Horsham's Returned and Services League branch is encouraging residents to participate in next Wednesday's Remembrance Day commemorations, even though there will be no public service due to COVID-19.
The RSL will lay wreaths at the Sawyer Park Cenotaph at 11am on Wednesday November 11, as part of the annual recognition of those who have died and suffered in armed conflicts.
November 11 is also the date of the end of World War One in 1918.
Horsham RSL is asking people to observe a minute's silence at this time, as is conventional.
President Bob Lockwood says people can listen to the service at Melbourne's Shrine of Remembrance on their radio.
"As far as I'm concerned, coronavirus is a conflict as well," Mr Lockwood said. "We are going to get a lot of people battling mental illness out of this, there are people on their own and a lack of good psychological support, for veterans and in general.
"There are four World War Two veterans from around the Horsham area still alive but people are also suffering mental illness after coming home from more recent wars.
"It is very important that we commemorate this day so that we do not forget the horrors of war."
Mr Lockwood said there were between 20 and 30 people the RSL was supporting across the Wimmera, veterans of conflicts in Iraq, Afghanistan and of peacekeeping missions.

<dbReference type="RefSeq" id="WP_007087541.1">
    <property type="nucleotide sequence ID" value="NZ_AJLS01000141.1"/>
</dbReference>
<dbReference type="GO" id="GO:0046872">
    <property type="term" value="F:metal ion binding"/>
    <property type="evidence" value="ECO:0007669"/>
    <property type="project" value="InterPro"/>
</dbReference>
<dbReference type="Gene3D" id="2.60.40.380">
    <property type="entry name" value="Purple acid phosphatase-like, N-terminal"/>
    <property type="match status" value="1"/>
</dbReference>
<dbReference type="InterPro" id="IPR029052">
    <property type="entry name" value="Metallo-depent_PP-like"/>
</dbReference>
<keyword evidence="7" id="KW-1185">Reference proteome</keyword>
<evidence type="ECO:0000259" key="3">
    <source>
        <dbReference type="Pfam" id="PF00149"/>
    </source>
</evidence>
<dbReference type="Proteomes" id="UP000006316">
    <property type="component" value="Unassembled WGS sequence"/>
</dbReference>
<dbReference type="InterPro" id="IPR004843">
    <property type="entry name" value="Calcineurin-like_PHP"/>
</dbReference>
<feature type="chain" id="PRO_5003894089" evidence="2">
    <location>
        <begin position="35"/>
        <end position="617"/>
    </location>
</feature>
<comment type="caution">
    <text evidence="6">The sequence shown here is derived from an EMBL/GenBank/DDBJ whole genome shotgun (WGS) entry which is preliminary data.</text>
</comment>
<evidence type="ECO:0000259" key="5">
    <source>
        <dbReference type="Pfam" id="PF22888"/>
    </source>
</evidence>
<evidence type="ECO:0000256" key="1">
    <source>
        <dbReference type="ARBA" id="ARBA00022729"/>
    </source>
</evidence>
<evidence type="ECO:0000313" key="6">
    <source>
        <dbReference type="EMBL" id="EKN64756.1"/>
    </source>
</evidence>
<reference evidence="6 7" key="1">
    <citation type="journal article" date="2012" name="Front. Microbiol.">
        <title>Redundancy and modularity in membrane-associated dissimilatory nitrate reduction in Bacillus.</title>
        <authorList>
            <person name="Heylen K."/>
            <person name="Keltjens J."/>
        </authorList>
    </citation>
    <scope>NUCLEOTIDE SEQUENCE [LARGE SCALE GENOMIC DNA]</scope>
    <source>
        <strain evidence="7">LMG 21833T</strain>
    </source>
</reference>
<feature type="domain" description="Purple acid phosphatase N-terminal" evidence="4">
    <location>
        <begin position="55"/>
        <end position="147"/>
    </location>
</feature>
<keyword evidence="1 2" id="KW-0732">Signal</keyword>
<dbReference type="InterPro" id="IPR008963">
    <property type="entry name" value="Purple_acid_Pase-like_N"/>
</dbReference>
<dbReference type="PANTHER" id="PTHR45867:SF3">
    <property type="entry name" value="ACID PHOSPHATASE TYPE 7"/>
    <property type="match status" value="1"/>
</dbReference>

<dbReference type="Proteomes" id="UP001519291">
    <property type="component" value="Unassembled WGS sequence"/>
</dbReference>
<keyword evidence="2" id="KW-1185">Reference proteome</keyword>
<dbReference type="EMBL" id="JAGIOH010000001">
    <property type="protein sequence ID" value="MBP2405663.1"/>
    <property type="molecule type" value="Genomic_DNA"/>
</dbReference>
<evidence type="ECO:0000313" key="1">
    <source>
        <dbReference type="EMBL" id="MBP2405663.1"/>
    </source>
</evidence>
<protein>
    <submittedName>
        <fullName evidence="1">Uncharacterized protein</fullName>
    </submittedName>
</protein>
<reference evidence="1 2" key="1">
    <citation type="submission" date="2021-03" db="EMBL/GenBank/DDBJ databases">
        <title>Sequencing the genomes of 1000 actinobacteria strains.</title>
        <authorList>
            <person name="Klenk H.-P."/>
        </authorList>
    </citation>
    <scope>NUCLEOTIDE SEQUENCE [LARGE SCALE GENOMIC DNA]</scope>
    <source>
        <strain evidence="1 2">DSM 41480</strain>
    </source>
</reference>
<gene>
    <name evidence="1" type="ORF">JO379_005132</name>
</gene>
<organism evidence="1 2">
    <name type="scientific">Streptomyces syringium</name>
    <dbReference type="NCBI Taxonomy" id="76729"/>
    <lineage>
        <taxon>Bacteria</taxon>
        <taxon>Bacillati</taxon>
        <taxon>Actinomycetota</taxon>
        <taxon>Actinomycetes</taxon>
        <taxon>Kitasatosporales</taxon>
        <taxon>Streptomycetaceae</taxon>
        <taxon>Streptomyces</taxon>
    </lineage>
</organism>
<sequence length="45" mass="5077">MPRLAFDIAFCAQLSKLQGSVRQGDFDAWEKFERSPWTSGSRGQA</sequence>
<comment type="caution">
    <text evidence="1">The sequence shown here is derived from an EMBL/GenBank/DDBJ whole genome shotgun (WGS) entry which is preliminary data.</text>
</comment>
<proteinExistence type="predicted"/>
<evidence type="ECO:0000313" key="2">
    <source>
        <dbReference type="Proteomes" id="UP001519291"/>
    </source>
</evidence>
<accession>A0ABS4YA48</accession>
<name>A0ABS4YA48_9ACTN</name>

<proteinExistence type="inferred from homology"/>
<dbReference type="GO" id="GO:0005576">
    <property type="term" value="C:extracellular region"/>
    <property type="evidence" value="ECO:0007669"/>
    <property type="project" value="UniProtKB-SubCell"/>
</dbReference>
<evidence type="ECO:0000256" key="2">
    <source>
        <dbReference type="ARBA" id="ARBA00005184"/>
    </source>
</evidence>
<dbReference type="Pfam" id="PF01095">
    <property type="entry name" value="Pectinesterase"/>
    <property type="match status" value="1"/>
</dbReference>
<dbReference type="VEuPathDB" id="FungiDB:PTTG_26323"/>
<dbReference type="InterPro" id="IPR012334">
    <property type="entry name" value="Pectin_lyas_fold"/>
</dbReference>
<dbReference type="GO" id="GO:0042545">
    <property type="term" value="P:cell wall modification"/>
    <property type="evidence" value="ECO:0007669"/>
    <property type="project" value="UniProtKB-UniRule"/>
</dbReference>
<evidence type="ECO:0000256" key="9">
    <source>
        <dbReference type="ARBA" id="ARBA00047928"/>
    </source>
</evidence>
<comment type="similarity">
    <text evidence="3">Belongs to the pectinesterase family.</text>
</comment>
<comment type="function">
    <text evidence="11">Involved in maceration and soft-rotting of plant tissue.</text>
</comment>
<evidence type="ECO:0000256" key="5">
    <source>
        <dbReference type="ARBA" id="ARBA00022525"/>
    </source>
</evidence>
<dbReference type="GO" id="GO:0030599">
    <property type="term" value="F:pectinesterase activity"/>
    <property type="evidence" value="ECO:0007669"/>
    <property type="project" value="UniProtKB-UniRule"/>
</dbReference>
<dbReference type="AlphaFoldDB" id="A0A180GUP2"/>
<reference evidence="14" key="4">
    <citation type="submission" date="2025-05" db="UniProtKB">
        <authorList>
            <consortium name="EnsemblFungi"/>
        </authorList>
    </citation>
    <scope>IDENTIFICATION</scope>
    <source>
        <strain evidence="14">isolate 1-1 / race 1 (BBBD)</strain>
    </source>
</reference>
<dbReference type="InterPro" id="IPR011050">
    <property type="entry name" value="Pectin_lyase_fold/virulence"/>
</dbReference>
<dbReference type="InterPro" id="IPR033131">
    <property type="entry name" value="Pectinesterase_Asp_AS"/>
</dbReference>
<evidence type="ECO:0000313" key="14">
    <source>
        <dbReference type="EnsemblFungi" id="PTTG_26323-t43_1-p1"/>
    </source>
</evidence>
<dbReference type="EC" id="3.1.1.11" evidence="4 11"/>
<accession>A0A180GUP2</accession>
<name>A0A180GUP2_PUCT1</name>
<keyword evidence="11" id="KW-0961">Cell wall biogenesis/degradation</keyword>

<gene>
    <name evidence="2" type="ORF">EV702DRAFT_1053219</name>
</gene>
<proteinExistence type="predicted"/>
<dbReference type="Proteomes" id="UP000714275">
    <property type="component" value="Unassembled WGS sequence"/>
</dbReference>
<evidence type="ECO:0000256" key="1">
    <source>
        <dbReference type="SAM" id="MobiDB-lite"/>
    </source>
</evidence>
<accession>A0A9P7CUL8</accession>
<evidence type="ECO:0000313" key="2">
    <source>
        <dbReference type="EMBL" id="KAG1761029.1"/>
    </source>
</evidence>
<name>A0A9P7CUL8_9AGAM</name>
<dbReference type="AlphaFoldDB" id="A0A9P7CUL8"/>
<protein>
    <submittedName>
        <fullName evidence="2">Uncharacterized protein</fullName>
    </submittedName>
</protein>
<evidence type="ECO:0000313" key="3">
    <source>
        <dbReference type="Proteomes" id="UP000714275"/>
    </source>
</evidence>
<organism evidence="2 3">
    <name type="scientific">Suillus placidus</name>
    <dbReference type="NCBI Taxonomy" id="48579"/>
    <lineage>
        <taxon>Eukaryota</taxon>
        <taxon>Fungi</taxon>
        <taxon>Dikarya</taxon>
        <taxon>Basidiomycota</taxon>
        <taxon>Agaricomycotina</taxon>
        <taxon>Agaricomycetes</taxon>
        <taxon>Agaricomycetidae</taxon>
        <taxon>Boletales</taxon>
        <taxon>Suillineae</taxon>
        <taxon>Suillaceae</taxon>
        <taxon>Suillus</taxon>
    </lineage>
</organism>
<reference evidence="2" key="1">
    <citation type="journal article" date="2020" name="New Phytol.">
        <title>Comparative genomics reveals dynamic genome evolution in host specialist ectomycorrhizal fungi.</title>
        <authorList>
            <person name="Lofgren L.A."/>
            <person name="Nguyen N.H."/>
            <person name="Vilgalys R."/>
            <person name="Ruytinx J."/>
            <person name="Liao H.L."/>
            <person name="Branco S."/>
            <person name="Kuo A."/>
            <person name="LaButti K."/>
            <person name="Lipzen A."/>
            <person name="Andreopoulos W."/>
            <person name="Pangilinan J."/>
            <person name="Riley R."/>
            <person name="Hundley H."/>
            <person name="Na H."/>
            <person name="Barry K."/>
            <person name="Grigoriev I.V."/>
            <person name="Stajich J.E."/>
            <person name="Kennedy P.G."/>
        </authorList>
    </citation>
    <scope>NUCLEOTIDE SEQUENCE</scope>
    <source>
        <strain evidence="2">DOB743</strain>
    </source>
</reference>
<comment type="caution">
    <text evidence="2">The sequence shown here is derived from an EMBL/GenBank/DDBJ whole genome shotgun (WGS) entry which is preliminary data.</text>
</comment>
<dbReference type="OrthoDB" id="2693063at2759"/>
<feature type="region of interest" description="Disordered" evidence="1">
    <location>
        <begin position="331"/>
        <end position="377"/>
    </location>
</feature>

Mr Lockwood has himself served in the Solomon Islands. He said people could also participate in the annual poppy appeal, which the RSL was helping to run.
"All the money raised from that will go to veterans and charities," he said. "People can buy those at the post office and Woolworths."
Only ten people are allowed to gather outdoors under existing restriction levels in regional Victoria.
Warracknabeal RSL secretary Richard McGinnis said his branch's executive would also hold their own small ceremony at the cenotaph near the town's post office at 11am on Wednesday.
"Wreaths will be laid, the last post will be played followed by the national anthem and that will be it," he said.
"There are up to thirty-odd individual wreaths laid in a normal year."
Mr McGinnis said there were only two Warracknabeal World War Two veterans still alive in 2020: Allan Vaughan, who now lives in Bendigo, and Merwyn Wardle, who lives in Minyip.
If you are seeing this message you are a loyal digital subscriber to the Wimmera Mail-Times, as we made this story available only to subscribers. Thank you very much for your support and allowing us to continue telling the Wimmera's story. We appreciate your support of local journalism.